Our children – all 4 – love thunderstorms. That’s a fortunate thing since we live on the Gulf Coast, where storms are created over our warm waters! Every Summer day, they run onto the back porch to stomp with the thunder. But they have not always been so fearless. Each of them as babies and toddlers, were naturally afraid of storms – not screaming, but looking intently at me to see if there was need to fear. If I was afraid, they would be afraid. If I loved storms, they’d love storms.
Recently, I was reading about…reading…and having a love of reading. I wondered if it also is not a learned trait rather than a natural one? Jim Trelease, in the Read-Aloud Handbook, writes,
In concentrating exclusively on teaching the child how to read, we have forgotten to teach him to want to read…somehow we lost sight of the teaching precept: What you make a child love and desire is more important than what you make him learn.”
Our four children have such different personalities, but all four are avid readers. A friend, who has five children who do not enjoy reading, asked me how we taught our children to love reading. The question surprised me, as we didn’t do it on purpose and I had never wondered about it.
After thinking it over, these might be the reasons why our children love to read:
- I love to read. They have seen mama with reading material in her hands every day, all of their lives. There’s no such thing as “no time to read,” as all you need are a couple of minutes to read a paragraph. Paragaph upon paragraph, a book is read. In our house, Daddy doesn’t read much, so don’t worry if you’re the only adult reader in the house.
- We read aloud to them. Not every day. I wish we did read to them daily; it’s one of my goals, and has been one of my goals for a decade or so, but we do read aloud fairly often. When we read, it is always with inflection, sometimes with a tear (Horton makes me cry), sometimes with the deepest of belly laughs (Calvin & Hobbes), and sometimes with respect.
- We only read quality books and magazines. When I was first introduced to the concept of “living books,” I became paralyzed by what was a good book and what wasn’t considered a good book. Don’t do that. You’ll stop reading books, frustrated by the choices. Just go with what you think is a good, entertaining book. Do you have a childhood favorite? Start there. Introduce it to your child. Books are timeless. Our children loved Dick & Jane, for example, which are such old and non-techie books! They are good examples of a book series that someone else may not think is “good quality,” as they are quite simple. It doesn’t matter if a book is on someone else’s list of favorites. It can still be on ours.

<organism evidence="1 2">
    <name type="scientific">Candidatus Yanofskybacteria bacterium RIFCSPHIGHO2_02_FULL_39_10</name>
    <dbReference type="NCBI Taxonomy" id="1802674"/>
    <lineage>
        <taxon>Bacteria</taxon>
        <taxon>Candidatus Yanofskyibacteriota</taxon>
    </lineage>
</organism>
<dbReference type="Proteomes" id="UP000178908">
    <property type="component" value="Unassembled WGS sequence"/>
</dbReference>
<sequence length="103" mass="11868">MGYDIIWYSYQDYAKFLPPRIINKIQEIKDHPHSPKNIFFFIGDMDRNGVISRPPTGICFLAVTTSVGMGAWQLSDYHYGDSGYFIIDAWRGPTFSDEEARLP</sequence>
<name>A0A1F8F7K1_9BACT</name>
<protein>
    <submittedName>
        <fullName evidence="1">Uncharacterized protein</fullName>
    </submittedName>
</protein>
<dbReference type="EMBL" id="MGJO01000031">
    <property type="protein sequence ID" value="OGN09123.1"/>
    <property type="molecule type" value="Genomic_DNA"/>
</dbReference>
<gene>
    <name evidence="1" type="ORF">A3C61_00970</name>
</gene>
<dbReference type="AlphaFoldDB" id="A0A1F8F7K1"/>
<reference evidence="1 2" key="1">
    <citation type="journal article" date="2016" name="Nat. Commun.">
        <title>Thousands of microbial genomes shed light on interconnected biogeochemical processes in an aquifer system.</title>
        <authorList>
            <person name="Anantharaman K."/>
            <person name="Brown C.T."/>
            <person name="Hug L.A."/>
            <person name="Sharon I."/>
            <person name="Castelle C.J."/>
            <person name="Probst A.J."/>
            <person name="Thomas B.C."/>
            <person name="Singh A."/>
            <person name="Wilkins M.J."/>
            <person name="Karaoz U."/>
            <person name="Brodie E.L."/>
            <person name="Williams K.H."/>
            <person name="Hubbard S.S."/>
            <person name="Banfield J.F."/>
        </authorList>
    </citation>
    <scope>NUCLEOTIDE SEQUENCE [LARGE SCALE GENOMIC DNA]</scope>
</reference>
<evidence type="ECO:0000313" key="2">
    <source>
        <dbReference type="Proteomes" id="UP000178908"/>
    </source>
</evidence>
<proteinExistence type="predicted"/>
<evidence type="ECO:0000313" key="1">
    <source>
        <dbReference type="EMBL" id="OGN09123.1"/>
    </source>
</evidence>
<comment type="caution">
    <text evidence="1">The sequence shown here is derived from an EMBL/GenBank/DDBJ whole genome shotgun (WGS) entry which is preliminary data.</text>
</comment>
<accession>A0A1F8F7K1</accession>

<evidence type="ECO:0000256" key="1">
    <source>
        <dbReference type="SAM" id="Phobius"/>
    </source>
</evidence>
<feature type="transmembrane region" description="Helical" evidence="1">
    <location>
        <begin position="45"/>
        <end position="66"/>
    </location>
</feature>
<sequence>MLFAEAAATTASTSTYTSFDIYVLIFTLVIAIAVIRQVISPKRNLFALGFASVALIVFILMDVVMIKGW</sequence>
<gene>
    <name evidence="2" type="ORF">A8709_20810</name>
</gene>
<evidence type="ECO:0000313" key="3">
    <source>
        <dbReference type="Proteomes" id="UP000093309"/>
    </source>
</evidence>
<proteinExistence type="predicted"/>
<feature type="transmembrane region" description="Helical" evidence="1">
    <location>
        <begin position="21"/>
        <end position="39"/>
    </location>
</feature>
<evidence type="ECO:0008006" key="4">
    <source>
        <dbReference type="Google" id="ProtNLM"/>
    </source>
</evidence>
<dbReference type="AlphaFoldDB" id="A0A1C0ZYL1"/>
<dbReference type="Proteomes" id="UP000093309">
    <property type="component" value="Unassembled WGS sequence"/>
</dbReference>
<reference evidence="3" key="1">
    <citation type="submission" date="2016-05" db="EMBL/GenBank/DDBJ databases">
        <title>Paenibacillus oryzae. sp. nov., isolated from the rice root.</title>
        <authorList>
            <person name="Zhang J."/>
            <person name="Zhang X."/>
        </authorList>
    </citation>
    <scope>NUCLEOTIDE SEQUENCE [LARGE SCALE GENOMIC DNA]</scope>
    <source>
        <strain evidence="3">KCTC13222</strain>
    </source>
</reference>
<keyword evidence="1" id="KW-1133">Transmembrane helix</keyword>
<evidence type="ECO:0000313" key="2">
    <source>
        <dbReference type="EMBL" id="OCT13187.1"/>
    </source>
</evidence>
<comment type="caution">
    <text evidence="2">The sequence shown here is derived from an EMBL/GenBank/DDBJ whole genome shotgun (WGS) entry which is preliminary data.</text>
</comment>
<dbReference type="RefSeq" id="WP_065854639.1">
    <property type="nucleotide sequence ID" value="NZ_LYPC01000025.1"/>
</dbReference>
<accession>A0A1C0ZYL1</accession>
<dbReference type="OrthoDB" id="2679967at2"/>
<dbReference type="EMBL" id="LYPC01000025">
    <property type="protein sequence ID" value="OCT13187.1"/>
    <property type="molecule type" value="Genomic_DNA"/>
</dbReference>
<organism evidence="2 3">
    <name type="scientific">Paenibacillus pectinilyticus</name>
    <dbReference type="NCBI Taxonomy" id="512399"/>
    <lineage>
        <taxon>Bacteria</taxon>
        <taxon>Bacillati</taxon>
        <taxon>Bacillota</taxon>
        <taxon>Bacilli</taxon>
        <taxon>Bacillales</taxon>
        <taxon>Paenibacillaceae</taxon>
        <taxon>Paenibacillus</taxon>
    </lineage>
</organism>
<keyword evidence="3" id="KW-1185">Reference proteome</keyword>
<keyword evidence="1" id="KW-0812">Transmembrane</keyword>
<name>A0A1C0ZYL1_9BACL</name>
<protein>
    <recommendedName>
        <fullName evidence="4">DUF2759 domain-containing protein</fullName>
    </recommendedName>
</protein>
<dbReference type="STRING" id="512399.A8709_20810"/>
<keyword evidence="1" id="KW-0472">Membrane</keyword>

- We don’t make a big deal about it. We don’t assign a certain number of pages (unless it’s a book that needs to be read a certain pace, like a history book). During school hours, for reading or literature time, I often say, “Read 30 minutes today, from a book of your choice.” Reading can be done anywhere: on the bed, in the rocking chair, or in the yard (see photo below of our then-12yo daughter). Also, if a book isn’t preferred, and isn’t needed for a certain reason (such as a history book), it can be shelved. Sometimes, we just don’t like a book. That’s okay, as long as he or she doesn’t dislike every book.
How to teach your child to love reading, if he’s especially reluctant.
If my child was reluctant, here’s what I would do: I would read aloud from an interesting book, stop mid-chapter in the middle of an exciting scene, or at a point in the story where one must know what happens next. I’d then silently place a bookmark, close the book, and set it down in a highly-trafficked spot. Likely, your child will not stay silent, but will beg you to read more. Say, “Oh, I have something of my own to read. You go ahead and finish this one.” If he wants to share the experience with you, let him read aloud to you.
Last year, I wanted our 14yo to read Watership Down, but he grew too bored of it too quickly. I didn’t want this book shelved, as I hoped for the discussion and deep thinking that would follow. I read aloud from Watership Down for about a week’s worth of school days. By then we were well into the story, figuratively on the edge of a cliff, so that our son had to know what happened next. I bookmarked the book, set it on the table, and said, “You go ahead and finish this, if you like. I’ve read it already.” He immediately picked up the book and read it through.
Here are some of our family’s current favorites:
from our 9th grader (15yo):
from our 7th grader (just turned 13yo):
from our 5th grader (10yo):
from our 2nd grader (7yo):
The Wonderful Wizard of Oz (as a read-aloud)
As we each have our likes & dislikes, preferences & personalities, our favorites may not work well for you and your children. So let’s get more opinions! What are your family’s favorite books? Let us know, in the “comments” section, below. I will create a list for others so we can help each other!
p.s. note: all book links above are affiliate links, which sends us back about 4% from Amazon at no cost to you. As always, I only mention what I really like and truly use.